Delegate Scott Lingamfelter has been puzzled, not quite certain what to make of Barack Obama’s empty rhetoric. How, he wondered, could the man say so many words and still say so little? During Obama’s Nobel Prize acceptance speech, he heard the words that gave him a clue. What did he learn? Here is an excerpt from Lingamfelter’s December 11th email to his supporters.
Obama Code: “The Continued Expansion of Our Moral Imagination”
It’s been hard to put my finger on it. During his campaign for the presidency, I was struck by the volume of empty rhetoric (now) President Barack Hussein Obama got away with without media scrutiny or press investigation. It really bothered me because the man clearly lacked a moral center on any number of issues. He would speak long lines of meaningless paddle while people and press alike marveled at the guy. I can’t honestly tell you how many folks I spoke to would say after hearing him speak “what did he just say?”
Now comes what I have been looking for; some indication, some glimpse inside why Obama thinks and says so much signifying so very little. Obama loves to talk about President John F. Kennedy’s unfilled work. He uses this device frequently to suggest he—Barack Obama— has arrived on the scene to finish Kennedy’s work.
So—once again— after invoking the Kennedy legacy during his acceptance speech for the Nobel Prize on December 10th, 2009, Obama, said of the unfinished Kennedy years: “I do not believe that we will have the will, or the staying power, to complete this work without something more – and that is the continued expansion of our moral imagination”.
Bingo! That’s it; “the continued expansion of our moral imagination”. In one moment Obama told us why so much of what he says has so little meaning. Simply put, he thinks morals are something you imagine and expand.
Morals are not something you “imagine”. Morals are rooted in precepts like the Ten Commandments, the Code of Hammurabi, and the teachings of Jesus. Indeed, morality is based on code of conduct, a set of beliefs that distinguish between right and wrong. And morals are not “expanded”, they are embraced, unless of course, you prefer to be unencumbered by those very rules, maybe setting for a “designer” set more suited to your individual purposes.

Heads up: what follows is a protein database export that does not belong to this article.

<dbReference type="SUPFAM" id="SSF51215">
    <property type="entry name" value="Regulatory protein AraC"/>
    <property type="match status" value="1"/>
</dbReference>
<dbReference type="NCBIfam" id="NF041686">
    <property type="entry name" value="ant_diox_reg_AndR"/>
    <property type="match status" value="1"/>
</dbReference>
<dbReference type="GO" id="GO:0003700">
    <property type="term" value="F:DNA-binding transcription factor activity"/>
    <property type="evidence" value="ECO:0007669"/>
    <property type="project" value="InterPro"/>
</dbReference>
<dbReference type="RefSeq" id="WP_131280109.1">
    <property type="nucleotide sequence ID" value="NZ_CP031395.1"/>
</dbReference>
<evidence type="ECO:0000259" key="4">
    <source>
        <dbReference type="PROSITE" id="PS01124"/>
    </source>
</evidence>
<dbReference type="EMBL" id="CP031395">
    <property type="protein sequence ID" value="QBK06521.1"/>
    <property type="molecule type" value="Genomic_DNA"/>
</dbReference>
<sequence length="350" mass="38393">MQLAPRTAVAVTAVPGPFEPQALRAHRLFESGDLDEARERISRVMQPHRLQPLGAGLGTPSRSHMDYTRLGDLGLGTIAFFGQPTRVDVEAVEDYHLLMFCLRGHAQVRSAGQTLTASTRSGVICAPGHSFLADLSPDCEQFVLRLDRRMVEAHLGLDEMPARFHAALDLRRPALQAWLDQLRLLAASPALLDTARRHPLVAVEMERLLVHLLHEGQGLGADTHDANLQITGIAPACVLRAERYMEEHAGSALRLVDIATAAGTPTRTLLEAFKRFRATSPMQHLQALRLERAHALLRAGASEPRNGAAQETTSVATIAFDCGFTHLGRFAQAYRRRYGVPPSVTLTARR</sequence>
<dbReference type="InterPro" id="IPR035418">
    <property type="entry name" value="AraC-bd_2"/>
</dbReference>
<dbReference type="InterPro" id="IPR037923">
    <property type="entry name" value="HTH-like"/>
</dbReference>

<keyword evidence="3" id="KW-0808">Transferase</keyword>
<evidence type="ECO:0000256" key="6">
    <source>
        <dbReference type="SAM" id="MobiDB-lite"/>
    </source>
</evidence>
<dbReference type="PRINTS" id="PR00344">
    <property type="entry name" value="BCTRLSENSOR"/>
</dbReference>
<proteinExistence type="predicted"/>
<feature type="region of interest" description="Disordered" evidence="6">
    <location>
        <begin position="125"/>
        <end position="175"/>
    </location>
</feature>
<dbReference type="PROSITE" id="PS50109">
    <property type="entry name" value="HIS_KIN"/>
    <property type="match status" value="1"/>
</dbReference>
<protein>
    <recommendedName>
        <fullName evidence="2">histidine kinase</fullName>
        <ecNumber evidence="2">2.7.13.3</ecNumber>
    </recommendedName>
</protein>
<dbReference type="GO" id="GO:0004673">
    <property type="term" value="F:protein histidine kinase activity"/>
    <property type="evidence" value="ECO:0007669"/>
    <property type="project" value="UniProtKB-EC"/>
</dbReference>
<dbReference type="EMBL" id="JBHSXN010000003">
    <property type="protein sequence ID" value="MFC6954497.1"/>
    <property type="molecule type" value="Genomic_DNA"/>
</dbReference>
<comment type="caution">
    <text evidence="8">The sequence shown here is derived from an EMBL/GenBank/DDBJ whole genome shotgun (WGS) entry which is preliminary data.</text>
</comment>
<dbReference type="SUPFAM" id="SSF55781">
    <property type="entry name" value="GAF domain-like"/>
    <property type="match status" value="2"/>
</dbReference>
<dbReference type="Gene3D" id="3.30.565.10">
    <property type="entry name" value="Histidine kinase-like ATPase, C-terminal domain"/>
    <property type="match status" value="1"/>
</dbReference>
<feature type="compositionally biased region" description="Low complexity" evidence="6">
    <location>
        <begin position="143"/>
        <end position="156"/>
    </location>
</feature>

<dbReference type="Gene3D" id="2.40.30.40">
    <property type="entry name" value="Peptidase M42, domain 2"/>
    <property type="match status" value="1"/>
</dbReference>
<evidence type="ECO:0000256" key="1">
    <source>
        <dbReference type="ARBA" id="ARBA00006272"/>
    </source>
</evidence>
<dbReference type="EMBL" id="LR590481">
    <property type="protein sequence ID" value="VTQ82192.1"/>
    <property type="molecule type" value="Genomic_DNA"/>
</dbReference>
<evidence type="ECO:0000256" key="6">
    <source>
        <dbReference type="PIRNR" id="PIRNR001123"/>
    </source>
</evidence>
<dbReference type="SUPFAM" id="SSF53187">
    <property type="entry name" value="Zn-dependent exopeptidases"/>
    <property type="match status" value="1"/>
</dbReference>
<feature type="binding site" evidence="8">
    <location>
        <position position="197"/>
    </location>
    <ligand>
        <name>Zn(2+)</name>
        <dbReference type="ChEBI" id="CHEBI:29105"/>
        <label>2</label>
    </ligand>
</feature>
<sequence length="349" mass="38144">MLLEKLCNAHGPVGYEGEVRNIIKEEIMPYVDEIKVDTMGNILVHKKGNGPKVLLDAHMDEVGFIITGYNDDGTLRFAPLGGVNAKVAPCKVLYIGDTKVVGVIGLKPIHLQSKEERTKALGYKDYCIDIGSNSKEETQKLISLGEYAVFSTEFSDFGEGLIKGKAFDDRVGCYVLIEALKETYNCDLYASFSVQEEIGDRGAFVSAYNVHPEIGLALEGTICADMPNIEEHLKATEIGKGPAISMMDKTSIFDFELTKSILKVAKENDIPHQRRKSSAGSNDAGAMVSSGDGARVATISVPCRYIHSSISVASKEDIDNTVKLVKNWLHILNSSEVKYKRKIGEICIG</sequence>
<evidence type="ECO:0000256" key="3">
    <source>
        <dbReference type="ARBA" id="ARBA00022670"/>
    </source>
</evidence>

In fact what is horribly wrong with America and the world today is that people have rejected morals to “imagine” whatever they will to justify whatever they want. Dictators routinely engage in “moral imagination” to justify and “expand” tyranny. Criminal enterprises employ “moral imagination” to justify their lawlessness and “expand” their influence over innocent people. And deceitful liberal politicians in Washington use “moral imagination” to justify spending our nation and our grand children into a legacy of life-long debt and “expanding” government dependence that will lead to the socialist state they idealize and we reject.
And really, should we be surprised that Obama has such an ill-defined concept of moral development. After all, he doesn’t subscribe to the view that America is exceptional. To do so would be to acknowledge that this nation was founded on Christian principles—which he has publically rejected— and that those Christian principles have led to unparalleled tolerance for other faiths, respect for the dignity of mankind, and a commitment to freedom and justice for all. On the contrary, Obama spends most of his time abroad apologizing for us, possibly as he ponders “new morals” that would be better for us than the ones that have governed right actions since Moses received the Ten Commandments. But then again, maybe Obama has plans to take up mountain climbing. Think about it. If he can get the Nobel Peace Prize for simply showing up, who says he can’t create a new moral order? Pardon me while I’ll stick with the original version.
Does Lingamfelter have the right of it? You can and should judge that for yourself. Here is the text of Obama speech. Below is an excerpt from the speech that puts Obama’s strange phrase in its full context.